Set to reboot the insurance industry, the reconfigured IFRS 17 (International Financial Reporting Standard), issued by the International Accounting Standards Board in May 2017, standardises the measurement and reporting of information relating to insurance contracts.

By Caryn Davies, executive partner and head of GRC and regulatory offerings at IQbusiness

In a current landscape of inconsistent and unstable accounting practices across different jurisdictions, the new regulation comes as a welcome change to regulate accounting treatment across the globe – making it far easier for consumers, investors and shareholders to compare insurance companies’ financial information and make better informed decisions.


A brief overview of IFRS 17

Taking effect in South Africa on 1 January 2021, the overall objective of IFRS 17 is to provide a more useful and consistent accounting model for insurance contracts among global insurance providers.

The new model will replace IFRS 4, taking the previous standard up a few notches by providing specific guidance for measuring insurance contracts across the different accounting rules and practices as well as providing consistent terminology and disclosure requirements across the industry.

The main principles of IFRS 17 include:

* Estimates on future cash flows need to remain current and should maximise the use of consistent, observable market research.

* Discount on cash flows using a market rate reflective of the risk, duration and currency of the insurance contract.

* Measurement of current and explicit risk.

* Expected profit should be deferred and aggregated in groups of insurance contracts at initial recognition while expected profit should be recognised over the coverage period.

* Reporting of insurance contract liabilities on the balance sheet using current assumptions at each reporting date.

With these implications in mind, it’s important to ask yourself how the new regulation could affect the entire insurance industry, and more specifically your business.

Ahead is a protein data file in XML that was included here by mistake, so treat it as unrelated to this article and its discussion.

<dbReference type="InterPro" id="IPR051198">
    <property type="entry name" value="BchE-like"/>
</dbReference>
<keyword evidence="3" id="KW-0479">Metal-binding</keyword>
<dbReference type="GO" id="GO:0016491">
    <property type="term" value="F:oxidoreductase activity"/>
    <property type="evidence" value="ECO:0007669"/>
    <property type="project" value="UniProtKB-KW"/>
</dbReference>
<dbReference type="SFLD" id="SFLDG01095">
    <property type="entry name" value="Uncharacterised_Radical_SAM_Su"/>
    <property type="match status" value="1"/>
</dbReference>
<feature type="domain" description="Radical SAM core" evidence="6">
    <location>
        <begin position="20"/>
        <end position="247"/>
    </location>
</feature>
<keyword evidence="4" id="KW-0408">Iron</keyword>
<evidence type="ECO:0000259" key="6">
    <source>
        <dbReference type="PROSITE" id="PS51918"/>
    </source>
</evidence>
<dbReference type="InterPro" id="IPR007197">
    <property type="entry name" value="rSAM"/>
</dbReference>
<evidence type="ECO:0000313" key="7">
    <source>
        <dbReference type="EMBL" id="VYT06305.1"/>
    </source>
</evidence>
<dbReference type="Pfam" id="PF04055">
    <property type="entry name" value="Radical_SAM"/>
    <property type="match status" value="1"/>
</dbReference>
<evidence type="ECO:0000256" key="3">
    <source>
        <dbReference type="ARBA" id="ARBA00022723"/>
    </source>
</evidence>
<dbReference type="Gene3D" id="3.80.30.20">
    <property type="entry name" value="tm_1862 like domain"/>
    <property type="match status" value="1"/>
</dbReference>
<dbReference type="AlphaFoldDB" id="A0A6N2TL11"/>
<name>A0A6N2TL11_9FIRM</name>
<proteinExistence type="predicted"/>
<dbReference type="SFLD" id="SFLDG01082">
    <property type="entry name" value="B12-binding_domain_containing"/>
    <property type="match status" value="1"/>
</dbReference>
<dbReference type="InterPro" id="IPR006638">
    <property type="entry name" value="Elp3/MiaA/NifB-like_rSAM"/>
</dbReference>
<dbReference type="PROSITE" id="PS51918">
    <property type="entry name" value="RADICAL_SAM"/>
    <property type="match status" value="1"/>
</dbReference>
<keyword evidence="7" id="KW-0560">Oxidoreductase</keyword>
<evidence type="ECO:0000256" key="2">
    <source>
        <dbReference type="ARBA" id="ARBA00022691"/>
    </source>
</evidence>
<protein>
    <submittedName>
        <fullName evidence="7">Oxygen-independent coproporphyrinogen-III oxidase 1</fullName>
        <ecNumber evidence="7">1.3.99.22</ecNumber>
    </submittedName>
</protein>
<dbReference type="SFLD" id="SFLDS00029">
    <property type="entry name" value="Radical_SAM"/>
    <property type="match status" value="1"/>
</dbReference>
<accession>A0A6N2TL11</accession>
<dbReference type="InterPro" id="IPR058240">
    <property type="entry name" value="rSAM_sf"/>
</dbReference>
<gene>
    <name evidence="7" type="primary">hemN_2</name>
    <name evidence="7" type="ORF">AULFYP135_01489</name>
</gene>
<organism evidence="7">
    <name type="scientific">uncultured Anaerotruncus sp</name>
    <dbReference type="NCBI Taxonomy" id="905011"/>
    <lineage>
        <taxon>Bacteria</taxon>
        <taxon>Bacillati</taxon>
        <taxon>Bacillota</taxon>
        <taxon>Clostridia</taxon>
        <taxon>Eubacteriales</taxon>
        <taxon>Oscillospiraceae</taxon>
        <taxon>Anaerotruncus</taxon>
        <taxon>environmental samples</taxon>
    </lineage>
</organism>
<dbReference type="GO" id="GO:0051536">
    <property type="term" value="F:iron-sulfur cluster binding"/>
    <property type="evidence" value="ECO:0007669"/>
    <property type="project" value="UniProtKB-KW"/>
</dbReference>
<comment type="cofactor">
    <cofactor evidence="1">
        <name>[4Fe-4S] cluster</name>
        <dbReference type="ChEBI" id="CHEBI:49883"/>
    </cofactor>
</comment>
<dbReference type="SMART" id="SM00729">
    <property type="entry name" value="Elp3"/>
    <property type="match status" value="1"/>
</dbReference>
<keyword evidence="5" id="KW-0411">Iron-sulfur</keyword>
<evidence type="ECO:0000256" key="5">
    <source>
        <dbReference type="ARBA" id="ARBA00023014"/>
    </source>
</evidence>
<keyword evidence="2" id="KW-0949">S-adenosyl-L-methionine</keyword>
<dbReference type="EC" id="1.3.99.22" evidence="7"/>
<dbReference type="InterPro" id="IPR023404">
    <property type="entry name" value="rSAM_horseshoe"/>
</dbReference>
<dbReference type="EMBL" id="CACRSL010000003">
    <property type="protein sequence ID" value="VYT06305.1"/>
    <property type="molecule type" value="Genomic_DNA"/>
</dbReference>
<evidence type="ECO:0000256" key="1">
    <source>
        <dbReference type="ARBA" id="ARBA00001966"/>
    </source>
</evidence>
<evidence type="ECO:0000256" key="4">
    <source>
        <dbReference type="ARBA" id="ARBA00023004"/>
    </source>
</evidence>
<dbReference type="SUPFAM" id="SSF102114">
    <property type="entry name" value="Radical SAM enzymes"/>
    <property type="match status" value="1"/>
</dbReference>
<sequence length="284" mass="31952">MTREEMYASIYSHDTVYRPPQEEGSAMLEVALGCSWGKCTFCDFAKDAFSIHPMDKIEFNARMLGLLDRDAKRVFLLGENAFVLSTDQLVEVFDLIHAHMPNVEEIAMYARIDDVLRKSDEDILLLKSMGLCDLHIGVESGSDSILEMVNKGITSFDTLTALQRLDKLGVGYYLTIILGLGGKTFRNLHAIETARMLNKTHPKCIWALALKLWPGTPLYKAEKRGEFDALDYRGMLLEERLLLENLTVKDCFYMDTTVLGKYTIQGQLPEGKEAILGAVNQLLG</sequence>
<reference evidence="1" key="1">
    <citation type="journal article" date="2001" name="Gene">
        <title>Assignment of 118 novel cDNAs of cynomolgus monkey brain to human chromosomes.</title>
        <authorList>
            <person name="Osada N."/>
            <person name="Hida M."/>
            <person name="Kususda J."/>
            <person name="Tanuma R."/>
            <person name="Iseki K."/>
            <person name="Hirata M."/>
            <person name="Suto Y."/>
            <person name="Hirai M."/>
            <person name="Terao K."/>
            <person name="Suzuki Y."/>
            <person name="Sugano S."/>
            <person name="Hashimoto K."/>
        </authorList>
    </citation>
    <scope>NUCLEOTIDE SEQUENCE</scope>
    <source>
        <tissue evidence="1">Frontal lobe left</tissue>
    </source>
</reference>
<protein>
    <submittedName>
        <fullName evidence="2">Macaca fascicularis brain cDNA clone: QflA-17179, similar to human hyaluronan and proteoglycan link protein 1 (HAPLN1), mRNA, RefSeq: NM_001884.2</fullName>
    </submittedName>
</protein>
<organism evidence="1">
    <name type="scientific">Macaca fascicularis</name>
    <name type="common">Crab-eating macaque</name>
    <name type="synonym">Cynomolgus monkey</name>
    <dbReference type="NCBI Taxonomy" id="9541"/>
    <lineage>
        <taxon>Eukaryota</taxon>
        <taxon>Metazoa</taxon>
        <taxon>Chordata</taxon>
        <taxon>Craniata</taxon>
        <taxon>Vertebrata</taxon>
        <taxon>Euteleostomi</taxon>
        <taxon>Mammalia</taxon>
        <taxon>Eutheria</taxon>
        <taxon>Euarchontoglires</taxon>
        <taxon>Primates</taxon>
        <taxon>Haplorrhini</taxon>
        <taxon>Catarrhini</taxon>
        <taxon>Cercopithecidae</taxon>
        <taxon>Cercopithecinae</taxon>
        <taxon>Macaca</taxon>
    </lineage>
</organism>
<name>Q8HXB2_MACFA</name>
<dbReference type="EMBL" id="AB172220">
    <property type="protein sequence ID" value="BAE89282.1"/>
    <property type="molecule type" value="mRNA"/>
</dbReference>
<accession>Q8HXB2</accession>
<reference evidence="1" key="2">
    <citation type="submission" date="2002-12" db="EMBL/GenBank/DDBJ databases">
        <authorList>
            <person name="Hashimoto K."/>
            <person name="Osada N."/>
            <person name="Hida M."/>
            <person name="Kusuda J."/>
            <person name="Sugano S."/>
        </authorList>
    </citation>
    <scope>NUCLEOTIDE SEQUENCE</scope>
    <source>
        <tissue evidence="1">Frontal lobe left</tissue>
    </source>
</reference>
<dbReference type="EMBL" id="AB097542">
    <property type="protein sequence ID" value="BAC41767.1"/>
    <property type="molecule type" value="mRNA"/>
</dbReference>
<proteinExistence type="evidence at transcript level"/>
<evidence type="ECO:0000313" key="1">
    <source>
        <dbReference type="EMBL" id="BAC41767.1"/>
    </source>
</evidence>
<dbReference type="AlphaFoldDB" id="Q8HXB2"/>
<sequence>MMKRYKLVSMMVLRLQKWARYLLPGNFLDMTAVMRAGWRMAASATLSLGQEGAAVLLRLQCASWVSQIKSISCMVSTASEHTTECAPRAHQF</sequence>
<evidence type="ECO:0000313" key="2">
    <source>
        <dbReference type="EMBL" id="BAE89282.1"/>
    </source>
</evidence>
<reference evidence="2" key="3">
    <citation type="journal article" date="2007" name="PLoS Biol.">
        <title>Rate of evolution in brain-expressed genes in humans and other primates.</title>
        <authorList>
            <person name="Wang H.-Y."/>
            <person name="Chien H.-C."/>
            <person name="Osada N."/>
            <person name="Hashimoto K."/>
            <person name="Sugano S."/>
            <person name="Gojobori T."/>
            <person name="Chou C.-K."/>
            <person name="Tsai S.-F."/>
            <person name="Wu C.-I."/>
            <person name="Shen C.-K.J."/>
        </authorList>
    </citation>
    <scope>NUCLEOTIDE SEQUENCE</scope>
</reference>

The operational impacts of IFRS 17

First and foremost, the new model will change the governance landscape of organisations by directing all policies, standards, procedures and documents.

From a source data point of view, IFRS 17 will improve data management with a heightened emphasis on traceability, data lineage and granularity. Source data will need to be filtered correctly and external data sources covering macroeconomic conditions will also need to be included.

Continuing the topic of data, insurance contracts will be segmented, and data elements will be divided into component parts (a reversal of netting). Finance and actuarial data taxonomies will align completely.

As far as business calculations and analytics go, the following components will need to be calculated:

* Building block and variable fee approaches: including discount rate, expected value of future cash flows, risk adjustments to cash flows and contractual service margin.

* Premium allocation approach: including liabilities for remaining coverage, discount rate, risk adjustments to cash flows, cash flows of claim liability.

When these calculations are made, the IFR S17 methodologies will need to be used. There will also be changes in actuarial and risk models as well as general ledger allocations to reflect the new requirements.

And finally, from a reporting, monitoring and disclosure perspective, IFR S17 will introduce newly formatted financial statements with an updated chart of accounts; new contractual service margin reporting requirements, including the reporting of expected present value of cash flows and risk adjustments; as well as updated reporting rules, tools and systems. Additionally, internal controls and audit procedures will undergo changes.

Extending far beyond the realm of insurance providers, organisations in various sectors will be impacted by IFRS 17 and the key changes it brings. Actuarial scientists, accountants, information technology infrastructure experts, project managers, data experts, process engineers and business decision-makers all have different responsibilities to ensure IFRS 17 compliance.